Moving from High School to college is often a rollercoaster on the mind of most students. After the appliance and acceptance process, we then encounter a bigger question: What will our major be? As a computer and technology lover, I had a hard time understanding and choosing between computer science and computer engineering; even though I already knew that I wanted to study computers. People often think that studying computer science is the same as studying computer engineering, but these two important fields of computing are significantly different. I decided to start doing some research on the main differences between both and ended up realizing that I was not the only one on this dark road. Surprisingly, many other students had the same questions I had (some of them worse), so that made me feel better. I ended up choosing computer engineering with the hopes of maybe minoring in Computer Science or Software. One other reason is the fact that my sister is already a computer science undergraduate, and we don't really want two Sebastiaos on the same field. The goal is to take over the world in the different areas! But what is the difference between both? If in fact, there is any.
Computer science (CS) is the systematic study of algorithmic methods for representing and transforming information, including their theory, design, implementation, application, and efficiency. The discipline emerged in the 1950s from the development of computability theory and the invention of the stored-program electronic computer. The roots of computer science extend deeply into mathematics and engineering. A computer scientist specializes in the theory of computation and the design of computers, or computational systems. In order to own a CS degree or become a computer scientist, a student would have to take the following courses: Programming Concepts, Computer Organization & Assembly Language, Concepts & Facilities of Operating Systems, Discrete Math, Introduction to Numerical Methods, Automata, Grammars & Computability, Data Structures, Software Engineering, Ethics in Computing, Introduction to Scientific Computing and Problem Solving, Parallel Computation (Models, Algorithms, Limits), Practical Programming in C, Introduction to C++, and many others depending on the university the student chooses to attend.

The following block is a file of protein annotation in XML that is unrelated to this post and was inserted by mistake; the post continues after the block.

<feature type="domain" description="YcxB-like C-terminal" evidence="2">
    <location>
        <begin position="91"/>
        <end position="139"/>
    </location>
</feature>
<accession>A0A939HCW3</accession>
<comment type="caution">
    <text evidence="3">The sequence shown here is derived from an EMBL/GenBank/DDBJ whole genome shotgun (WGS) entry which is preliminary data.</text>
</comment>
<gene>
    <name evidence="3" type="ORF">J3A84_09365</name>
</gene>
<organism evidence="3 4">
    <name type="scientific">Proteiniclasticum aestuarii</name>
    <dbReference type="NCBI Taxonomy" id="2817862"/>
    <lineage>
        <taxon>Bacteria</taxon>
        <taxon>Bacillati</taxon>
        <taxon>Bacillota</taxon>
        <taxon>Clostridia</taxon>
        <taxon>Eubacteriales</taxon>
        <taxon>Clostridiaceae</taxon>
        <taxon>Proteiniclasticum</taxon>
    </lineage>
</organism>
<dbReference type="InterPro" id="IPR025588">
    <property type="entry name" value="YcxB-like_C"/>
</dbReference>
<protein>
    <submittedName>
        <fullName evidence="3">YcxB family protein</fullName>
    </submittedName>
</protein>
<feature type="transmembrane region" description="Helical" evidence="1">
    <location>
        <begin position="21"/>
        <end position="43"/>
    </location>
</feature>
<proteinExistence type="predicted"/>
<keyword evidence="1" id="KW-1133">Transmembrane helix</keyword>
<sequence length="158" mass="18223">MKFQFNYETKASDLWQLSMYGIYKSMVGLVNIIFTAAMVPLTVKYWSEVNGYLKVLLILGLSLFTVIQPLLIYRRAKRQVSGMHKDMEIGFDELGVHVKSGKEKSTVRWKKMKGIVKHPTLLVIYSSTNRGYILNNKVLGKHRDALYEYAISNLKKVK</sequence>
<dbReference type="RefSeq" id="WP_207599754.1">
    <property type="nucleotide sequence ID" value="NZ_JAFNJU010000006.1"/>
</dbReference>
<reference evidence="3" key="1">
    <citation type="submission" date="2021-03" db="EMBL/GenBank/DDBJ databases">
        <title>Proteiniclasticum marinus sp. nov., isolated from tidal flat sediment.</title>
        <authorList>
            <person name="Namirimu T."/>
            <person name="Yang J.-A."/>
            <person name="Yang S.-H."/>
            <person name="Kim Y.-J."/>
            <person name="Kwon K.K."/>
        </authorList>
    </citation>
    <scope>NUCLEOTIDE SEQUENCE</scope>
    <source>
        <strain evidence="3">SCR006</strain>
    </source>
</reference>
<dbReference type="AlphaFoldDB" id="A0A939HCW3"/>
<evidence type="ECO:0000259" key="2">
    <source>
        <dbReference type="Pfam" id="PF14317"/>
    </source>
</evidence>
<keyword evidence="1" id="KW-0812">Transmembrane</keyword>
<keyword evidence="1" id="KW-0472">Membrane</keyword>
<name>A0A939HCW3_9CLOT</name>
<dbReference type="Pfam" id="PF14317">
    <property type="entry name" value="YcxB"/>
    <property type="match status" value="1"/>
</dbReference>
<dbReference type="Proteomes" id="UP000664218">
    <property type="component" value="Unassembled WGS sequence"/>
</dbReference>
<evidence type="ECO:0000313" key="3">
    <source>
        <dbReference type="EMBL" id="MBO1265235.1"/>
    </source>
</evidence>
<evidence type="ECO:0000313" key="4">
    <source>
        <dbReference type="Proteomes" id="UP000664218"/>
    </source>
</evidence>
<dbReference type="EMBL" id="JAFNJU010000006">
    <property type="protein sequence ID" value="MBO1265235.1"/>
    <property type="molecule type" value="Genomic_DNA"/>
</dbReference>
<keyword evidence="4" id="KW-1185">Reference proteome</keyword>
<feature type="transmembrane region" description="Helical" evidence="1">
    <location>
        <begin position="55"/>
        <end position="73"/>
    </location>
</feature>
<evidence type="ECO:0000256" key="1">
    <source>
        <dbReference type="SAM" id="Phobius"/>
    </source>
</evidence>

As opposed, Computer engineering (CEN) is the design and prototyping of computing devices and systems. While sharing much history and many areas of interest with computer science, computer engineering concentrates its effort on the ways in which computing ideas are mapped into working physical systems. Emerging equally from the disciplines of computer science and electrical engineering, computer engineering rests on the intellectual foundations of these disciplines, the basic physical sciences and mathematics. Computer engineers are involved in many hardware and software aspects of computing, from the design of individual microprocessors, personal computers, and supercomputers, to circuit design. This field of engineering not only focuses on how computer systems themselves work, but also how they integrate into the larger picture. In order to own a CEN degree or to become a computer engineer, a student would have to take the following courses: Introduction to Computer Systems, Computer Systems Programming, Intro to Embedded Systems, Electric Circuits, Fundamentals of Logic Design, Analytical Foundations of Electrical & Computer Engineering, Linear Systems, Electromagnetic Fields, Microelectronics, Design of Complex Digital Systems, Technical Electives, Calculus I and II, Engineering statistics, Advanced Programming Tools and Techniques, Introduction to C++ ,and many others depending on the university the student chooses to attend.
Computer engineers/scientists will be in hot demand as computer technologies grow in importance for companies both large and small. As a computer engineer or...